Sweet peas

Everlasting pea: an undervalued garden climber

Lathyrus latifolius 'Rosa Perle', as grown at East lambrook Manor in Somerset many years ago. Image © GardenPhotos.comSometimes, people ignore plants simply because they're common. We see them all the time, even growing by the side of the road, and they sink into our subconscious and simply fail to emerge.

What is sometimes called the perennial sweet pea, or everlasting pea, is a case in point. Lathyrus latifolius is easy to grow, we see patches thriving along sunny roadsides in Britain and in North America, and in gardens it may annoy us as it can be uncomfortably vigorous. But it’s very colourful, very productive, clings to fences or shrubs with its tendrils and is a splendid long lasting cut flower. If it were scented there’d be hundreds of varieties.

It’s been used to control erosion in North America, and its ability to prevent the germination and development of shrubs has led to its planting along utility lines to ensure access remains unblocked by shrubby growth. A variety has even been developed, ‘Lancer’, specifically for practical use. It grows more upright than others, has superior seedling vigor, is a good seed producer and also has a better blend of colours than other mixtures.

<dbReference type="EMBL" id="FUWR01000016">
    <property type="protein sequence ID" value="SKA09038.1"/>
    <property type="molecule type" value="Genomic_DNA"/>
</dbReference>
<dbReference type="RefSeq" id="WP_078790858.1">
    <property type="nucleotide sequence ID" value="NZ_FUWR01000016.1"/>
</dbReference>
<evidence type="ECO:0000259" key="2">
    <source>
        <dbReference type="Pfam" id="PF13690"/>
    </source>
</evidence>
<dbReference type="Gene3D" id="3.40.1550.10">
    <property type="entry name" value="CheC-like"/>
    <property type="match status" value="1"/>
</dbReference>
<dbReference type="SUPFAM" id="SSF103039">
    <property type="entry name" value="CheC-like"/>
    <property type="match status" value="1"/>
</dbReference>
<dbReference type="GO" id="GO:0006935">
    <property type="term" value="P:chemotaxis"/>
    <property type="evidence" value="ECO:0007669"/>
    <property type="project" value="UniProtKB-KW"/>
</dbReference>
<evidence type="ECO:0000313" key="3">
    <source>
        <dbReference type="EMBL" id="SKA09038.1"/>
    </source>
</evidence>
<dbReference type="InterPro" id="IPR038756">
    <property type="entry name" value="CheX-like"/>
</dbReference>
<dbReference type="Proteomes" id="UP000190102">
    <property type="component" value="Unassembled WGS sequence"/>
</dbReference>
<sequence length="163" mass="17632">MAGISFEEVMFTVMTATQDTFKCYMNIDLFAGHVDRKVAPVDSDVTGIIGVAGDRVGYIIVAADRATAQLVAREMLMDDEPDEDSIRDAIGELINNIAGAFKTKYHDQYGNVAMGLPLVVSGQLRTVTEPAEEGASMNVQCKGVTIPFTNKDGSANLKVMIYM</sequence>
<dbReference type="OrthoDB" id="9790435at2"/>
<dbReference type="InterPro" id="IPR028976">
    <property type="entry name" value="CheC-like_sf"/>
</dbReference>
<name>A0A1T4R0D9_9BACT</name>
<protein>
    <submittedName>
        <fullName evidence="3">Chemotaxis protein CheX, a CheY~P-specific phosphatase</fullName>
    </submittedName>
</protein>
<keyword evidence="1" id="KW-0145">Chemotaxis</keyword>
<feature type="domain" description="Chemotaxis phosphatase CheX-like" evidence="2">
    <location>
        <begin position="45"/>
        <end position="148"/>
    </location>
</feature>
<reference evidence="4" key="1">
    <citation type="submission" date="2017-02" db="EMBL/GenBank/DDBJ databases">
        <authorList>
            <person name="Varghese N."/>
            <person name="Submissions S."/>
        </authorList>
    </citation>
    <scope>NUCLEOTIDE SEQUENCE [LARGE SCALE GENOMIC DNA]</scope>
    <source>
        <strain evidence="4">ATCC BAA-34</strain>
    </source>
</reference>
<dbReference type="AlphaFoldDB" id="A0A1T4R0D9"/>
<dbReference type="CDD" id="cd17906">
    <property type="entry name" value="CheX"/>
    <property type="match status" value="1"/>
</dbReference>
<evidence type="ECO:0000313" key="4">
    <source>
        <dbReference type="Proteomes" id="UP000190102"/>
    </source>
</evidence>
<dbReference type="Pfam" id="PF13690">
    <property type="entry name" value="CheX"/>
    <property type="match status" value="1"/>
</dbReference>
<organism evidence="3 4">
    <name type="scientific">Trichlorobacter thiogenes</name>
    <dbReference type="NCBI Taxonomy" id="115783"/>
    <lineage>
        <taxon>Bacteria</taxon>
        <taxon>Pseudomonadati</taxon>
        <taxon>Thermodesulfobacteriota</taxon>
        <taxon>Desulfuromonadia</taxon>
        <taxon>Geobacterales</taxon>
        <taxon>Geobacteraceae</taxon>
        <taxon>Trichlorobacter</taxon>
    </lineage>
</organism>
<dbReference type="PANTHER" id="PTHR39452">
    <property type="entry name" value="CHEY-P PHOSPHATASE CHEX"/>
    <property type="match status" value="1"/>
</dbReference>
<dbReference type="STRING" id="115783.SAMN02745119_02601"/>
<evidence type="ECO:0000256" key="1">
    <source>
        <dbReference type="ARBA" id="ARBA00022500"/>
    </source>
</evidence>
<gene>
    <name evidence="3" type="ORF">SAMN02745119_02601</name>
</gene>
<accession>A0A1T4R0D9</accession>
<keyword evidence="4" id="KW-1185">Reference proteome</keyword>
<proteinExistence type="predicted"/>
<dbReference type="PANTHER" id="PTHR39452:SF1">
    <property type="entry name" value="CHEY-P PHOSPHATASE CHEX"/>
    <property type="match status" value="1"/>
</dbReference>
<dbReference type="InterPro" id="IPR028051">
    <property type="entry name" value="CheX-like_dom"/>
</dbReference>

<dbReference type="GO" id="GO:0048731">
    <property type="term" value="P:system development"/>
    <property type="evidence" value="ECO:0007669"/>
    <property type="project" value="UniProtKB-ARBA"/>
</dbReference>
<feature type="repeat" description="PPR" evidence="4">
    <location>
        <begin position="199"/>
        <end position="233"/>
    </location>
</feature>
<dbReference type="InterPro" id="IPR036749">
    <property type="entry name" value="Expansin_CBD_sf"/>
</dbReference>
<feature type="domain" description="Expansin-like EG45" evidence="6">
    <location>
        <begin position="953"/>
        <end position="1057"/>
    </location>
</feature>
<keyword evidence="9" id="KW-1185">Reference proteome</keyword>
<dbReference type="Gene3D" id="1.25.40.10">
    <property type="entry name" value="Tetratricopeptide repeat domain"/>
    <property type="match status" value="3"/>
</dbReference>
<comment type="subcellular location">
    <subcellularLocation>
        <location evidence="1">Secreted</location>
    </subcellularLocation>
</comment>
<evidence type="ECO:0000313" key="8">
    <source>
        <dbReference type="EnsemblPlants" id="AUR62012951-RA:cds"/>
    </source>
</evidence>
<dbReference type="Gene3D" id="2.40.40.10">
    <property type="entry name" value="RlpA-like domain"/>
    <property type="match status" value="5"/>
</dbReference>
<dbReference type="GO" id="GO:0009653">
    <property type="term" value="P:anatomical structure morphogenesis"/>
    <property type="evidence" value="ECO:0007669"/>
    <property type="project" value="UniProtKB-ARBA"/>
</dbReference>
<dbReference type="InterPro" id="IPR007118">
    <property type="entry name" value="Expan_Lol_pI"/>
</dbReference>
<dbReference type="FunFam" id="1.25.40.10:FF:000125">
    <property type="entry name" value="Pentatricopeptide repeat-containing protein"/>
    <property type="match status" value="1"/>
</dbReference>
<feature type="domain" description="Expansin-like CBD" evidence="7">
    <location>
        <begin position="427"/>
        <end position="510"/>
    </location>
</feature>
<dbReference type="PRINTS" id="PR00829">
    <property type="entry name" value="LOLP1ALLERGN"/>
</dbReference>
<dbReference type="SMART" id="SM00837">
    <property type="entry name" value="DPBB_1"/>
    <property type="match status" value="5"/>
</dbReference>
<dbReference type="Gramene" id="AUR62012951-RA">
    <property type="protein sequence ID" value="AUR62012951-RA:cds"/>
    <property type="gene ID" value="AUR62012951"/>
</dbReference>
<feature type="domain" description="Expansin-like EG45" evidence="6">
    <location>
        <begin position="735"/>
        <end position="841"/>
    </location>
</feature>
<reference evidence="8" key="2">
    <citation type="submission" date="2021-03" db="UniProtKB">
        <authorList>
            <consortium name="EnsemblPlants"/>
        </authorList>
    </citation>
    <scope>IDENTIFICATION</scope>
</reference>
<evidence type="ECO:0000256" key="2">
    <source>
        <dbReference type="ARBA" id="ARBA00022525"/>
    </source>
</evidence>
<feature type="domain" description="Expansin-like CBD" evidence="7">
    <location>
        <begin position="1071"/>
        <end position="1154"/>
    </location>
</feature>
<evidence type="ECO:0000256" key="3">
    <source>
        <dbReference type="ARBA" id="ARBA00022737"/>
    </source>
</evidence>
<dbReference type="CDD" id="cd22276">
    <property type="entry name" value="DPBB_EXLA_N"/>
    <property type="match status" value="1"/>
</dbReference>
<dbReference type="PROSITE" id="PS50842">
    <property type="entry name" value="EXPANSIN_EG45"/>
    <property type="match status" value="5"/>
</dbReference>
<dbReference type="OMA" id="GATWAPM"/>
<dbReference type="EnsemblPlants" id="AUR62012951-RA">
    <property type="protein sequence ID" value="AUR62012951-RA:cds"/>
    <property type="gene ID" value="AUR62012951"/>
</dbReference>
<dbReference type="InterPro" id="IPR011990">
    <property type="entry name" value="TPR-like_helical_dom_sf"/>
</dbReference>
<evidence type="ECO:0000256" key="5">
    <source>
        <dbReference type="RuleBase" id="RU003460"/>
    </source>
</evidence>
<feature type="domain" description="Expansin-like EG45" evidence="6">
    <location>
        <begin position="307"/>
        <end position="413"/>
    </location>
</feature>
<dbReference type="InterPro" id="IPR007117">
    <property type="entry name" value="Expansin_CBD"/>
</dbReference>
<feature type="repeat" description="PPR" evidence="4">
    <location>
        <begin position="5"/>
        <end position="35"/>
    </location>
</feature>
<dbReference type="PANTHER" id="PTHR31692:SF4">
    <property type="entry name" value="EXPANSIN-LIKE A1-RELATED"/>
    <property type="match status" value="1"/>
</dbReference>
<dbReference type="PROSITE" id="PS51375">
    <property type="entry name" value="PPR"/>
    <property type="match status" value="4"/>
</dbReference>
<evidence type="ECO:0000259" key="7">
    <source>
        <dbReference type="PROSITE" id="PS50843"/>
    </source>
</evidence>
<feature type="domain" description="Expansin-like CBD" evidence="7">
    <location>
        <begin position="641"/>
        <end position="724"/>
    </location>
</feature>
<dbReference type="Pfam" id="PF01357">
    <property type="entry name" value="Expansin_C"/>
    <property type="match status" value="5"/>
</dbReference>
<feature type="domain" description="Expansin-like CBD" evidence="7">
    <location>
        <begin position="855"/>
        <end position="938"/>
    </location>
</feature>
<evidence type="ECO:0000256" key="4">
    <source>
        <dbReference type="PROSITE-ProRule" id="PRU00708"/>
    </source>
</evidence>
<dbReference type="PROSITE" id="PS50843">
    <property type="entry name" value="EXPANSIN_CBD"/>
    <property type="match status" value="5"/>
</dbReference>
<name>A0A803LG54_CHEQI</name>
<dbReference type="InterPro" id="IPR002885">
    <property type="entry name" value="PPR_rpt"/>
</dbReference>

In a few parts of the US it’s seen as a noxious weed but, on the other hand, the United States Department of Agriculture provides detailed instructions on how best to sow it and grow it when using it for erosion control etc.

In gardens it can be quite a spectacle, and is lovely clinging to a rustic fence or to a robust old shrub rose (right, click to enlarge). Lathyrus latifolius 'Blushing Bride' with the rose 'Suffolk', also known as 'Bassino'. Image © GardenPhotos.comThere are three basic color forms – magenta, pale pink and white – but, in his book on sweet peas, Roger Parsons lists ten varieties (plus a number of synonyms) although the names are not now applied with much care or precision, especially with regard to flower size. But look for ‘Blushing Bride’ (blushed white), ‘Rosa Perle’ (pink, above - click to enlarge), ‘Red Pearl’ (magenta) and ‘White Pearl’ (white). And if you come across ‘Wendy’s Joy’, with mauve flowers, grow it and pass it round – although dividing the root is the only way to be sure it stays true.

Lathyrus latifolius also makes a long lasting cut flower, with up to a dozen flowers on a spike, and is valuable in itself and also to fill out bunches of scented sweet peas. The challenge is to control the vigor of the beast and encourage it to produce long stems. Training the stems on wires does the trick and tends to create long straight flower stems which are easy to reach for picking.

So next time you notice Lathyrus latifolius flowering by the side of the road (as in Suffolk in eastern England, below, click to enlarge) remember what a fine garden plant it is and look out for the best varieties.

Lathyrus latifolius growing by the roadside in Suffolk, England. Image © GardenPhotos.com



British sweet peas for American gardeners